Joseph’s story

“The safe, standing 6-feet-high and 3-feet-wide, weighing around 1250 kilograms – three times as heavy as a grand piano – manoeuvred off its path, squashing me underneath it. The safe missed my neck but hit me between the shoulder blades, crushing me into the mud.”

At the beginning of October, one of Joseph’s businesses had sustained a break in, with roughly £25,000 worth of equipment being stolen. After replenishing the stolen tools, he knew they had to up their security. On Tuesday 3 November, as Joseph and his team took delivery of an industrial safe, disaster struck when the safe slipped off the pallet and headed straight for Joseph. The HIOWAA Critical Care Team were called instantly. Below, Joseph tells his remarkable story.

When the safe toppled over, I knew I had no chance of getting out the way. In that split second, I pushed myself back off the safe and spun myself around, to avoid causing injury to my neck. My head had gone into survival mode.

When the safe crushed me, I felt exhausted. As though every little bit of breath I had in my body had escaped, like a whoopee cushion that had been sat on. I could barely breathe, just enough to stay alive. As they pulled me out to my knees, I felt my left ankle click. ‘Well, at least I’m out’, I thought. I was conscious but knew I had some serious injuries. My back began to spasm. It felt like I was being electrocuted. I rolled onto my front and curled up into the foetal position, which is where I stayed until the emergency services started arriving.

I remember hearing cars driving up and down the main road and thinking, ‘You’ve got a seven-year-old son at home, why are you here?’ He could have easily ended up without a Dad. When the first responder arrived, they examined me and gave me lots of different possibilities. He told me that the paramedics weren’t far behind and said, ‘Because of the extent of your injuries, the Air Ambulance has been called’. I struggled to properly absorb anything I was being told.

Then, they lost me. I can only describe it as my ears started ringing and my head went black. Like I was stood in a cold, dark tunnel. The paramedic gave me a harsh slap across the face: ‘You left us for a minute’, he said.

The HIOWAA Critical Care Team arrived and got to work fast. It’s not every day a tonne-and-a- quarter-safe lands on someone, but they knew exactly what to do. My temperature had gone down to 32 degrees, which was dangerously low. They got me on the backboard and told me I was freezing cold: ‘We need to get you on to the stretcher and into the ambulance to get you warmed up.’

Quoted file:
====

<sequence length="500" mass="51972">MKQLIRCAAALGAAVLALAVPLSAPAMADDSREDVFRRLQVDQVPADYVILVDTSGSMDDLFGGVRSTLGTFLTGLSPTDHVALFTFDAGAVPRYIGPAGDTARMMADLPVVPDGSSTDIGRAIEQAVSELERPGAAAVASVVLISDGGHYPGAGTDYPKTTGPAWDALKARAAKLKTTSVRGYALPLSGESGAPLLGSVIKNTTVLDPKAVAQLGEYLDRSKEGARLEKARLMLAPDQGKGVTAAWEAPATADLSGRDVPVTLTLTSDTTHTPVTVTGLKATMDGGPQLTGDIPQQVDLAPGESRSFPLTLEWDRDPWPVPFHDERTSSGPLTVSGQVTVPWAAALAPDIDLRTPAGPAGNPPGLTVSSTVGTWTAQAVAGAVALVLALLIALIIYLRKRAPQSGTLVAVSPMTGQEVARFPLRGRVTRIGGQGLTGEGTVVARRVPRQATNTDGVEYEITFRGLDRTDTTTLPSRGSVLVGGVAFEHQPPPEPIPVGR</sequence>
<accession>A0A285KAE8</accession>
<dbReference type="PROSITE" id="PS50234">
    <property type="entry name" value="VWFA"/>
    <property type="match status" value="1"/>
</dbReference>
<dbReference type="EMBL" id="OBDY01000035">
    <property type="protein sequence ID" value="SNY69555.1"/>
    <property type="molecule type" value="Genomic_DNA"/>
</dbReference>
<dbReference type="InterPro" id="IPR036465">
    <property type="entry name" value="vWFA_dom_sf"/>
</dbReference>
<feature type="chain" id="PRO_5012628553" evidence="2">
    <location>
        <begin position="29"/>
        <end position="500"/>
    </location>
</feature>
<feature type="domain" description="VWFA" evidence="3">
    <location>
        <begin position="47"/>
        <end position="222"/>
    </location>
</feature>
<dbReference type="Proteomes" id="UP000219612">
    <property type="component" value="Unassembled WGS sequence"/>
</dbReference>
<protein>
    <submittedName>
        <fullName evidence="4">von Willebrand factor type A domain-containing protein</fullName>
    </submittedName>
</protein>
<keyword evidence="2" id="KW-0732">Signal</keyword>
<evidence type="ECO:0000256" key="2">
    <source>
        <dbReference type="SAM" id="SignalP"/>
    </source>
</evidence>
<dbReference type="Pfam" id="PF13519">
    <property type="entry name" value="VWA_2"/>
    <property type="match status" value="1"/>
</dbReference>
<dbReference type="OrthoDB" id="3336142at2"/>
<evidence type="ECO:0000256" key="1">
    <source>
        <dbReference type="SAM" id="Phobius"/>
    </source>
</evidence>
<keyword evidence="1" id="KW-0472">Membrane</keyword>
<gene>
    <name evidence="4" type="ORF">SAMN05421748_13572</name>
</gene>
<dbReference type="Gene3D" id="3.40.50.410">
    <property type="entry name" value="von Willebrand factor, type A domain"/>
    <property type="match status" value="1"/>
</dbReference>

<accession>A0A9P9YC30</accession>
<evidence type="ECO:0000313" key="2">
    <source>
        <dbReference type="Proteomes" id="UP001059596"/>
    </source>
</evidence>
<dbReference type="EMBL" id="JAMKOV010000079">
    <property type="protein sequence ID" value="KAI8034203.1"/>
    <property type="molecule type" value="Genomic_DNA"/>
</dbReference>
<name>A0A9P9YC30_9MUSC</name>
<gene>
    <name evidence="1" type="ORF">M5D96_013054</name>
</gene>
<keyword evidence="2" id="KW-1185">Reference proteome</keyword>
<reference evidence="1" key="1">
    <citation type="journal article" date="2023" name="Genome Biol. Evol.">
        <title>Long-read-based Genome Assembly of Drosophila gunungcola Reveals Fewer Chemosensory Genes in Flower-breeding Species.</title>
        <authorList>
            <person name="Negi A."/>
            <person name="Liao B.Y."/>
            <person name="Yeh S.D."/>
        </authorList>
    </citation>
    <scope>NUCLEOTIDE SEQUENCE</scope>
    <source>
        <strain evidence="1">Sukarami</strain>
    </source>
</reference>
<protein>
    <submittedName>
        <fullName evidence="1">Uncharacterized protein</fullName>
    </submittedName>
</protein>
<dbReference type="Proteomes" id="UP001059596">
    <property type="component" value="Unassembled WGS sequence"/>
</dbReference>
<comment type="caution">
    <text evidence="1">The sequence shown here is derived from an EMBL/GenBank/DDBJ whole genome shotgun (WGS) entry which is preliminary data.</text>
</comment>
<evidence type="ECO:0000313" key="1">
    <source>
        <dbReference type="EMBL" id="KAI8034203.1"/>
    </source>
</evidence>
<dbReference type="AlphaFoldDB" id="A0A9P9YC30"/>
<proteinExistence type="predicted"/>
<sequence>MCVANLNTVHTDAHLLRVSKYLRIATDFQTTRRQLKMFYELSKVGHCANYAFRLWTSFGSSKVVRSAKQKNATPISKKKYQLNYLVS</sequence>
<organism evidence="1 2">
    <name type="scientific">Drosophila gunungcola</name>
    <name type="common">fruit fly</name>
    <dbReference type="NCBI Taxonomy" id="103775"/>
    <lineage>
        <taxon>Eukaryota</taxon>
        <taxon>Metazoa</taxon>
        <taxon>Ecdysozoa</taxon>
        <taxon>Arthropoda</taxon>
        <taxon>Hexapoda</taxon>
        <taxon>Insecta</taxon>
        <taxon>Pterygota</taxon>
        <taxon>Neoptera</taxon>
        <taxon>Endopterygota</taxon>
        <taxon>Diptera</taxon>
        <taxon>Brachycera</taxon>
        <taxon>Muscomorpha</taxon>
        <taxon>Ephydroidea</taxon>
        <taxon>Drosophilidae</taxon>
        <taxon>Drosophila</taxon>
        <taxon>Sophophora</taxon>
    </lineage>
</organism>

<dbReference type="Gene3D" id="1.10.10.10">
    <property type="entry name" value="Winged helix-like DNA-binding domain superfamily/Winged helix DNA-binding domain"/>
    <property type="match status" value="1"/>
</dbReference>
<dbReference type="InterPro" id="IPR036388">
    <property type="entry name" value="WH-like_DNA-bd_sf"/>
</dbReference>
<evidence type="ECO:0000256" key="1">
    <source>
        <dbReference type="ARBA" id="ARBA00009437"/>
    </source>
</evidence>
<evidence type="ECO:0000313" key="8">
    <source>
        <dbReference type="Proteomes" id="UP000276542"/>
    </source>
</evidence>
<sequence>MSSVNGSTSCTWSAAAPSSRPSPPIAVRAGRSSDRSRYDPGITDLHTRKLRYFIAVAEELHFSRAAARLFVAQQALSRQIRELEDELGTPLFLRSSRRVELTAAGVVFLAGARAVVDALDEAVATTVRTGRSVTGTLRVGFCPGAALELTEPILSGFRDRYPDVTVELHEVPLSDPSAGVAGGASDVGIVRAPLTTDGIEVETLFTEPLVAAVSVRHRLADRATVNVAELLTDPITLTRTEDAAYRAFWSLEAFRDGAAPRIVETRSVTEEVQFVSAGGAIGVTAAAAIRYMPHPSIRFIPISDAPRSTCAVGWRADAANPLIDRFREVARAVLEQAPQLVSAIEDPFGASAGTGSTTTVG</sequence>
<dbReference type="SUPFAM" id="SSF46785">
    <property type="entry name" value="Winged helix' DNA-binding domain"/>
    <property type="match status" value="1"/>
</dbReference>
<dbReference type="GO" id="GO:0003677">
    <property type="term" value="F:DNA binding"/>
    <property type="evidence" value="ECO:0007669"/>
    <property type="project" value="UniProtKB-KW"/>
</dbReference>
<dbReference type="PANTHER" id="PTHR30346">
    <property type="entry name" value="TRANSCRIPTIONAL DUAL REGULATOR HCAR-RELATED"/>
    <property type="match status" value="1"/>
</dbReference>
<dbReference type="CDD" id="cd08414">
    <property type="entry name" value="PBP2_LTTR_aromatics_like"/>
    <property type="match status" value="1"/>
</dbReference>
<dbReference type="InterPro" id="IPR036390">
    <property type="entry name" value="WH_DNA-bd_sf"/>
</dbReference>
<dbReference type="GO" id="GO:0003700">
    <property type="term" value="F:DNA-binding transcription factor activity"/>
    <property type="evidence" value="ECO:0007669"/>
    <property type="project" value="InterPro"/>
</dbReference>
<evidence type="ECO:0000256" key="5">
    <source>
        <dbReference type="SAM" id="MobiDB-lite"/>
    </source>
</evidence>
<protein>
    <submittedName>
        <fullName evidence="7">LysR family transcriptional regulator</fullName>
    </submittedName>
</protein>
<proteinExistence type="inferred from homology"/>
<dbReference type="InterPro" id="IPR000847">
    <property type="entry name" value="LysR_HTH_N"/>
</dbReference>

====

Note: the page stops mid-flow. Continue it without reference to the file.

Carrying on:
They got me into the ambulance and cut my clothes off. ‘We could try to roll you side to side but we don’t want to disturb your body, which may cause further damage. The best thing to do is get you in the ambulance and get some blood in you, as you’re bleeding internally’, they told me. He asked my blood group and, like most people, ‘I have absolutely no idea’ was the reply. The original plan was to take me in the ambulance to the helicopter and transfer me to University Hospital Southampton (UHS). But the HIOWAA doctor said the best bet was to drive me to UHS. ‘I’ll stay with the patient and keep him stable, let’s get him to hospital.’ And off we went.

When I arrived at UHS I was admitted to resus and was given another litre of blood. I lost three litres in total. I had broken my pelvis in two places, ruptured my spleen, ruptured my left kidney, broken three vertebrae in my lumbar spine and was taken for an operation on my pelvis the following afternoon. They told my wife I should be in surgery for roughly three hours. Seven and a half hours later, the surgery was complete. After that operation I sustained chronic pneumonia and a pneumothorax: a collapsed lung.

I was one of four patients within the non-Covid side. Every 24 hours we had a Covid-19 test. It was manic. But they were very good at caring for us. I was bedbound in the Intensive Care Unit for approximately six days before I was transferred up to the Trauma and Orthopaedic Ward, where I remained bedbound for a further three days. While there were still no visits possible, they arranged for a Skype call with my family every day. My wife saw me with lots of tubes attached when I was first admitted into the Emergency Department, but I certainly wouldn’t have wanted my son to see me like that.

On the Tuesday afternoon the doctor who saw me upon arrival discharged me and released me home. They thought I’d be in hospital for roughly six to nine months, not 15 days. My wife and I decided not to tell my son I was coming home. Patient Transport Services picked me up and dropped me off just before he got back from school. He came home to me sat in the living room. He was ecstatic; it was like Christmas Day.

Mentally, it’s probably affected me and opened my eyes to reality. I often think, ‘I could have died’. It’s probably knocked me a little bit. I’m quite a strong-willed man, but it has made me have a second glance at things. I’m 41 years of age now. You’d think I would have had a reality check much younger than this. I understand that I’m very lucky. I don’t think there’s many people who could be crushed by something so heavy and live to tell the tale. There must have been someone looking after me that day.

But it all comes down to the specialists who took care of me. I’m so grateful that the Air Ambulance arrived that day. I think it would have been 50/50 as to whether I would have survived or not.

I must thank everyone who helped me: HIOWAA, the NHS, South Central Ambulance Service and every single doctor and nurse who treated me: thank you. Without them, I just would not have survived it.

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